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Robert Motherwell

Robert Motherwell (b. 1915, Aberdeen, WA – d. 1991, Provincetown, MA), an American painter, printmaker and editor, was a pioneering figure of Abstract Expressionism and the Color Field movement. In his lifelong dialogue with European precedents, trends and ideas, Motherwell played an important role in the mid-twentieth century shift from Paris to New York City. His proficiency in both poetry and philosophy facilitated close friendships with European Surrealists including Max Ernst, Marcel Duchamp and André Masson. Motherwell went on to serve as a vital link between avant-gardist pre-war Paris and its post-war counterpart in New York.

Born in Aberdeen, Washington, Motherwell was raised in San Francisco, California. He studied at  both Stanford University and Harvard University before spending a year in Paris studying French literature and painting in 1939. In 1940, he moved to New York and continued his education at Columbia University. In the subsequent decade, Motherwell became a leader of the American Abstract Expressionist movement. He was a member of the New York School along with Willem de Kooning, Jackson Pollock, Philip Guston and Mark Rothko. Motherwell was one of the first American artists to engage with automatism and establish psychoanalysis as central to the post-war abstract movement.

In 1943, Peggy Guggenheim invited him to exhibit a collage at her New York Art of This Century gallery, alongside works by Pablo Picasso, Joan Miró, and Georges Braque. Having never engaged with this medium before, this initial experimentation sparked a life-long passion for collages, which incorporated material from his studio life, such as cigarette packets and labels from art supplies. He said of his relationship to the medium, “I felt a magical release. I took to it, as they say, as a duck to water."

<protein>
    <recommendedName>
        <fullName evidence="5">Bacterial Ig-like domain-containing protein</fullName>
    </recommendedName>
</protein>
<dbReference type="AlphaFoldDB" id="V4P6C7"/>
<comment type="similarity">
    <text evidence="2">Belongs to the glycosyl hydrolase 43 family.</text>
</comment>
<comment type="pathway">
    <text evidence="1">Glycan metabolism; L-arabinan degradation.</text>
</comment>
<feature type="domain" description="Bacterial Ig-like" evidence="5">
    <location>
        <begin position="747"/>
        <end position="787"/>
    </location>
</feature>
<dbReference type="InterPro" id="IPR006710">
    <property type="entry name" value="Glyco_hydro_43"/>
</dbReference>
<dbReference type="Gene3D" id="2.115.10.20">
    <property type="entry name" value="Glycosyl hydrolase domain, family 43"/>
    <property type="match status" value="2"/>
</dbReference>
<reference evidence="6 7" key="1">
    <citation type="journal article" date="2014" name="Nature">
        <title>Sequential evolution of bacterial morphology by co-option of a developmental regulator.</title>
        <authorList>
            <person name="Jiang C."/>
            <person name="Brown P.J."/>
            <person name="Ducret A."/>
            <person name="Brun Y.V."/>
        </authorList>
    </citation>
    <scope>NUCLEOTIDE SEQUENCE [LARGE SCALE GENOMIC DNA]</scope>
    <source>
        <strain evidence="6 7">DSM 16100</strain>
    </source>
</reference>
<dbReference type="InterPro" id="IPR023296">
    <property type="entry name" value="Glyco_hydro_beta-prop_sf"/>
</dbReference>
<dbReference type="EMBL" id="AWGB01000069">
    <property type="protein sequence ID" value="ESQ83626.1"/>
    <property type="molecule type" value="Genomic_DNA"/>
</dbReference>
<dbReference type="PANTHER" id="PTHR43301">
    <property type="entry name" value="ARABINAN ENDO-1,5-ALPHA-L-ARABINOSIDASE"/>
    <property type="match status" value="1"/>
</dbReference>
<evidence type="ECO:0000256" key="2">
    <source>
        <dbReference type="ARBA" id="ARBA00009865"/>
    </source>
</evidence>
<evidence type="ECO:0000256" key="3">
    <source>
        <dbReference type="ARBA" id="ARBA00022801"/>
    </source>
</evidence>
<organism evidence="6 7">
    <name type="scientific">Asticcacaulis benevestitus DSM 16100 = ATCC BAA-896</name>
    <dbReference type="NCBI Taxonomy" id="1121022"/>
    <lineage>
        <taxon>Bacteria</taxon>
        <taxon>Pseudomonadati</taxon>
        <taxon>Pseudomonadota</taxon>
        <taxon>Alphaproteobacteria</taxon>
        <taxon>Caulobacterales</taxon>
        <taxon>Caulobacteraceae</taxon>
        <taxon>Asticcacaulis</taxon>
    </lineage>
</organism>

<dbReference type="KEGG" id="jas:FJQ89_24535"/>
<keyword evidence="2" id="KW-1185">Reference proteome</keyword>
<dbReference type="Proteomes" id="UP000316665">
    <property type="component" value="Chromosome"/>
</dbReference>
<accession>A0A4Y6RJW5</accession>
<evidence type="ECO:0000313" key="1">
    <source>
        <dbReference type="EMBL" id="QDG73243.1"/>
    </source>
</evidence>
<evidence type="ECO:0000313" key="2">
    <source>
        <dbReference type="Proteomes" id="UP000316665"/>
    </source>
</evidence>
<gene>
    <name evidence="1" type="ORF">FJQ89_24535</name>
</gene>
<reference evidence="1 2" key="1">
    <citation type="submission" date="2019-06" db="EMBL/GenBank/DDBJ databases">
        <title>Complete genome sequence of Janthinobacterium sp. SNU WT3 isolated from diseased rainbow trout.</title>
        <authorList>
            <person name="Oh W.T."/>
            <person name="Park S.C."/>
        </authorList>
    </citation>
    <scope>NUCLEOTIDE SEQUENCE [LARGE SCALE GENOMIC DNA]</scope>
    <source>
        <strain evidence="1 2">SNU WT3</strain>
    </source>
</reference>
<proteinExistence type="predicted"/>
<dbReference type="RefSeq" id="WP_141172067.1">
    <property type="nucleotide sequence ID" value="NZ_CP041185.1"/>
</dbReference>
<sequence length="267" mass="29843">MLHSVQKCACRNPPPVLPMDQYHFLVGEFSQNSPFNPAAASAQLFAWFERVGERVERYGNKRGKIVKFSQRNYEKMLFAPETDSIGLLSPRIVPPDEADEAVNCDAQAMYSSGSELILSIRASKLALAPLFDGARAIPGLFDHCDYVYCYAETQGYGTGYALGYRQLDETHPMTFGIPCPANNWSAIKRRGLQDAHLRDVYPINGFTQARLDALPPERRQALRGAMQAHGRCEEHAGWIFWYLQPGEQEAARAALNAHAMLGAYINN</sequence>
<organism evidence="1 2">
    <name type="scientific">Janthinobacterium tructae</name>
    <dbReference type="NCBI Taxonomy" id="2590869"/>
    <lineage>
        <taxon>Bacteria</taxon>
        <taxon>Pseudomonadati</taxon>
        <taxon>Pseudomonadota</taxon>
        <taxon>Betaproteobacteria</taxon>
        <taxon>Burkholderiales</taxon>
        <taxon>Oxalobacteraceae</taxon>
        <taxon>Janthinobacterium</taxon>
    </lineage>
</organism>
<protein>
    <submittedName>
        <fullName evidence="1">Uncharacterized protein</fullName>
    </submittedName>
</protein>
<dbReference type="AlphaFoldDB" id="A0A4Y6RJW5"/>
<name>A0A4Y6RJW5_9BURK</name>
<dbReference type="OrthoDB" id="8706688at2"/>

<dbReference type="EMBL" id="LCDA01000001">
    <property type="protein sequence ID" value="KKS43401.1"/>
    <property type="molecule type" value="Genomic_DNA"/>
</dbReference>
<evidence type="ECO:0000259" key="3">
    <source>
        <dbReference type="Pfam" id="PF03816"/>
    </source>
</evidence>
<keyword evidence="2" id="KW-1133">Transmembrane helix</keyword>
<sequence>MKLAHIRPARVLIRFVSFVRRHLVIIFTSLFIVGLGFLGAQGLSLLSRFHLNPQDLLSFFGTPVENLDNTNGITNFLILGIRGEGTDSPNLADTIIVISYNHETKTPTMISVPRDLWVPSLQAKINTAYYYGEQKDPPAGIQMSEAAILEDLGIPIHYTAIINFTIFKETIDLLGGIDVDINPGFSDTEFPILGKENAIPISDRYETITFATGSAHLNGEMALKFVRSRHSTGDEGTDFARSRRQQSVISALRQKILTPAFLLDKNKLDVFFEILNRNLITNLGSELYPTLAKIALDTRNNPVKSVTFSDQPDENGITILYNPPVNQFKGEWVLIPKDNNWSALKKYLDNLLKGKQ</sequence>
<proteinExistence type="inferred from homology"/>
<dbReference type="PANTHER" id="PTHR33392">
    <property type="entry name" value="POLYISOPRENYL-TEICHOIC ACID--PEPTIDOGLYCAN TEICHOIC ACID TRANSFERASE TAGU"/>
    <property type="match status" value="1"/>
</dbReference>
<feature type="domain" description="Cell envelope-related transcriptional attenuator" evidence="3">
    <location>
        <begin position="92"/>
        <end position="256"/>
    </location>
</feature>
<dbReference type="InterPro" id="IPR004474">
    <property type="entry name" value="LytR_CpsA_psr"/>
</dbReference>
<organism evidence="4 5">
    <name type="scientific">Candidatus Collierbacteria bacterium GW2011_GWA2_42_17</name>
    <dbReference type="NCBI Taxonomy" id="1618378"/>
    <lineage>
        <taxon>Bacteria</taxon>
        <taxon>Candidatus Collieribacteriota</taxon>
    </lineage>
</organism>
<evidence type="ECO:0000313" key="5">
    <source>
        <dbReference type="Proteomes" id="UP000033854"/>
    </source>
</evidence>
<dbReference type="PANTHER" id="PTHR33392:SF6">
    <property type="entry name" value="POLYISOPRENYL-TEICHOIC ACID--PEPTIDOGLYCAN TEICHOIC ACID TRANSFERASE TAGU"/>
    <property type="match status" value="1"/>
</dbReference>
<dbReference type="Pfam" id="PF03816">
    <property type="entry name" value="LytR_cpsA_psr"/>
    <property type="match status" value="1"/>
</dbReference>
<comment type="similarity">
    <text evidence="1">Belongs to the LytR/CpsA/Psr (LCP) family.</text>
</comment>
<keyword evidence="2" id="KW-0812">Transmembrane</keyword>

Throughout the late 1940s and 1950s, Motherwell primarily taught at Black Mountain College, and Hunter College, before fully returning to his artistic practice in the late 1950s.

His initial exposure to printmaking dates back to the 1940s when he followed his exiled European Surrealist friends to the New York workshop of Kurt Seligmann where he learned etching and first experimented with automatism. Motherwell’s renewed interest in the 1960s coincided with the American “graphic renaissance.” He developed his interest in collage by reproducing his works using lithography. He produced over 500 prints over the course of his career. Motherwell purchased his own lithography and etching press in 1973 for his studio in Greenwich, Connecticut.

“I had always loved working on paper,” Motherwell said. “But it was the camaraderie of the artist-printer relationship that tilted the scale definitely.”

Motherwell’s work has recently been included in solo and group exhibitions at the Guggenheim Museum Bilbao (2017), Museum of Fine Arts, Boston (2016), Institute of Contemporary Art, Boston (2016), Dedalus Foundation (2016), De Young Museum (2015), Phillips Collection (2014), Denver Art Museum (2014), Albright-Knox Art Gallery (2014), San Diego Museum of Art (2014), Crystal Bridges Museum of American Art (2014), Princeton University Art Museum (2014), National Gallery of Australia, Canberra (2014), Pennsylvania Academy of the Fine Arts (2013), Kunstmuseum Ahlen (2013) and the Peggy Guggenheim Collection (2013).

His work is included in major public collections, among them the Art Institute of Chicago, IL; Brooklyn Museum, NY; Centre Pompidou, FR; Fine Arts Museums of San Francisco, CA; Guggenheim Museum, Bilbao, ES; Hara Museum of Contemporary Art, JP; High Museum of Art, GA; Hirshhorn Museum Sculpture Garden, Washington, D.C.; The Israel Museum, IL; Jewish Museum, NY; Kunsthaus Zürich, CH; Los Angeles County Museum of Art, CA; McNay Art Museum, TX; Metropolitan Museum of Art, NY; Modern Art Museum of Fort Worth, TX; Musée d’Art Moderne de la Ville de Paris, FR; Museo Nacional Centro de Arte Reina Sofia, ES; Museo Tamayo Arte Contemporáneo, MX; Museu de Arte Moderna do Rio de Janeiro, BR; Museum Moderner Kunst, AT; Museum of Contemporary Art, Los Angeles, CA; Museum of Fine Arts, Boston, MA; Museum of Modern Art, NY; National Gallery of Art, Washington, D.C.; National Gallery of Australia, Canberra, AU; Peggy Guggenheim Collection, IT; Philadelphia Museum of Art, PA; Pinakothek der Moderne, DE; San Francisco Museum of Modern Art, CA; Smithsonian American Art Museum, Washington, D.C.; Solomon R. Guggenheim Museum, NY; Stedelijk Museum, NL; Tate, London, UK; Tehran Museum of Contemporary Art, IR; Walker Art Center, MN and the Whitney Museum of American Art, NY.
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